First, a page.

Adventure Trend

Passion and Purpose

42 Landlocked Countries

Landlocked countries shown in Green. Double landlocked are shown in Purple

Learn More

A guide to backpacking stoves

Something that I had to consider for my upcoming adventures is availability of fuel. I chose a multi-fuel stove over an alcohol or propane/butane stove as they offer me more flexibility.

In some areas of the world, denatured alcohol and ethanol are not available, at least not legally. And when you are in a foreign country, the last thing you want to do is disrespect the rules and regulations of that country.

The same thing applies to propane and butane. You might find yourself someplace that doesn’t have your brand of butane canister. Plus I’m not crazy about carrying around pressurized fuels in non-refillable canisters that I’ll have to dump into a landfill.

Something is happening in the world of adventure. And I’m not sure I like it either

Unfortunately, the term ‘adventure’ has been coopted and diluted by large corporations looking to maximize profits.

The following is a snippet of an engaging rant written in 2014 by explorer, author, and filmmaker Tom Allen.

I don’t know Tom, but I do share his views on the subject and share his understanding of adventure. He’s the real deal. And his rant says it so much better than I ever could.

Tom writes:

It’s pervasive. It’s hilarious! Adventure is the buzzword of the moment. Consumers, bored of safety and security in a nanny state, suddenly want excitement and adrenaline. Businesses large and small are using that desire to sell them more of the same old shite.

Par for the course, really; the marketers who keep these companies competitive are used to jumping on any up-and-coming trend and riding it until it collapses in the dust, knowing another bandwagon will have been long since tracked down by the time that happens. It’s comically tragic (or perhaps tragically comic?) that adventure has become the most recent high-street poster boy, that a concept so at odds with mass consumption is being hijacked for such ends.

When the dust settles, of course, the spirit of adventure will remain standing, because it is defined by what it inside of us, rather than going on around us. And so I am far less concerned about the temporary reappropriation of the word by outsiders as I am about the practices of the insiders we’ve previously seen.

Do read the whole blog post. And while you are there don’t miss the comments that follow.

H/T: Alastair Humphreys on Twitter, another true adventurer.

Winter camping can be epic

Sleeping well while winter camping

How to use a compass

The GPS wars are here, or why you need to learn to use a compass

It is important to recognize how vulnerable our technology is and how over-dependent we have become to fragile systems, some of which was built during a more trusting era.

Many things we do today, and much of our economy, relies on global navigation satellite navigation and time keeping. Much of the western economy relies on the Global Positioning System (GPS), an aging, fragile, and vulnerable US military project. Turns out that it can be easily be jammed, hacked, and turned off. And has been. Sometimes unintentionally.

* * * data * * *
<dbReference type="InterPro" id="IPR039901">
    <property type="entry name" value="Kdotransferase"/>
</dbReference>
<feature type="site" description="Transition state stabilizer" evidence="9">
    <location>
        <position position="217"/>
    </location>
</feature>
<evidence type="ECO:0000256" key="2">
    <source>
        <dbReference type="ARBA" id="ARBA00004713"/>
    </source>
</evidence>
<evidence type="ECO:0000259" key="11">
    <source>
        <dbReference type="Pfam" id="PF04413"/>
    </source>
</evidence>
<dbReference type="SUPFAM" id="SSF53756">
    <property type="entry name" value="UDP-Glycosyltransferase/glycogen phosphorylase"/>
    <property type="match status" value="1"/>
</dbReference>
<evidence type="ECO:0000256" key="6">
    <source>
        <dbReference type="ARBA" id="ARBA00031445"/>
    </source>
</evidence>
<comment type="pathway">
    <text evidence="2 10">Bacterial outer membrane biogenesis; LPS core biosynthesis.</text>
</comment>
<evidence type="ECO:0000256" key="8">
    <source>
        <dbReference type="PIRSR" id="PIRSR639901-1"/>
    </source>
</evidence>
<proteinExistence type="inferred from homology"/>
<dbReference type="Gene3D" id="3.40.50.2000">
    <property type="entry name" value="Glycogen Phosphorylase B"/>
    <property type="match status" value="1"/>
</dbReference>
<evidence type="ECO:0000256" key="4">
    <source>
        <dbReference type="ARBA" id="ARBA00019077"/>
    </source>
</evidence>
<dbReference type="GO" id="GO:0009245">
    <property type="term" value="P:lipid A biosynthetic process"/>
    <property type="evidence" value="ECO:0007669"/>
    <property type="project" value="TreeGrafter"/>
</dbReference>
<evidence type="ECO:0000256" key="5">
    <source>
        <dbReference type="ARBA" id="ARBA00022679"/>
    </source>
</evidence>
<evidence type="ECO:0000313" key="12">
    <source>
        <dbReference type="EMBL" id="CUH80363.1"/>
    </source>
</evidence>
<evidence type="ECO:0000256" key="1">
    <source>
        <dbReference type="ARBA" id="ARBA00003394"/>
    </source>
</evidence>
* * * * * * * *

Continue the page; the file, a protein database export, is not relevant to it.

All this makes for a good argument to learn how to use an old-fashioned compass and read a map. Continue reading

China closes Mount Everest base camp to tourists

The new restrictions are directed at regular tourists. Mountaineers, scientific researchers, and geological disaster researcher are still be allowed inside the reserve.

Karson Yiu, writing for ABC News:

Tourists will now no longer have access to the research base camp and can only reach as far as the Rongbuk Monastery at 16,400 feet above sea level. Only those with proper permits will be able to access base camp just over a mile away — and, with that, go beyond base camp onto the mountain.


Tibet Autonomous Region Sports Bureau said in a statement that during last year’s climbing season, they collected 8.4 metric tons of waste including garbage and human waste from the core area.

The People’s Daily reported that this year, authorities are restricting permits to only 300 climbers and the mountain is only open to climbing during the spring.

China will also now charge a $1,500 per climber rubbish collection fee and each climber will be required to bring down 8 kilograms (17.6 pounds) of garbage back down with them to hand over to authorities.

More at ABC News

Watch: People of the Delta – Ethiopia’s Lower Omo Valley

Joey L writes:

For centuries, Ethiopia’s Lower Omo Valley has been a crossroads for many distinct tribes. During times of drought, natural resources become scarce, escalating clashes between groups. In an ever-changing landscape, young men and women come of age in an unfamiliar time.

The story is narrated from two unique perspectives. Uri- a young boy from the Hamar tribe who becomes a man during his rite of passage ceremony, and Segelgwo- an elder chief of the Daasanach, who reflects on his community’s uncertain future.

Watch: Malawi and Tanzania Overland

« Older posts

© 2019 Adventure Trend

Theme by Anders NorenUp ↑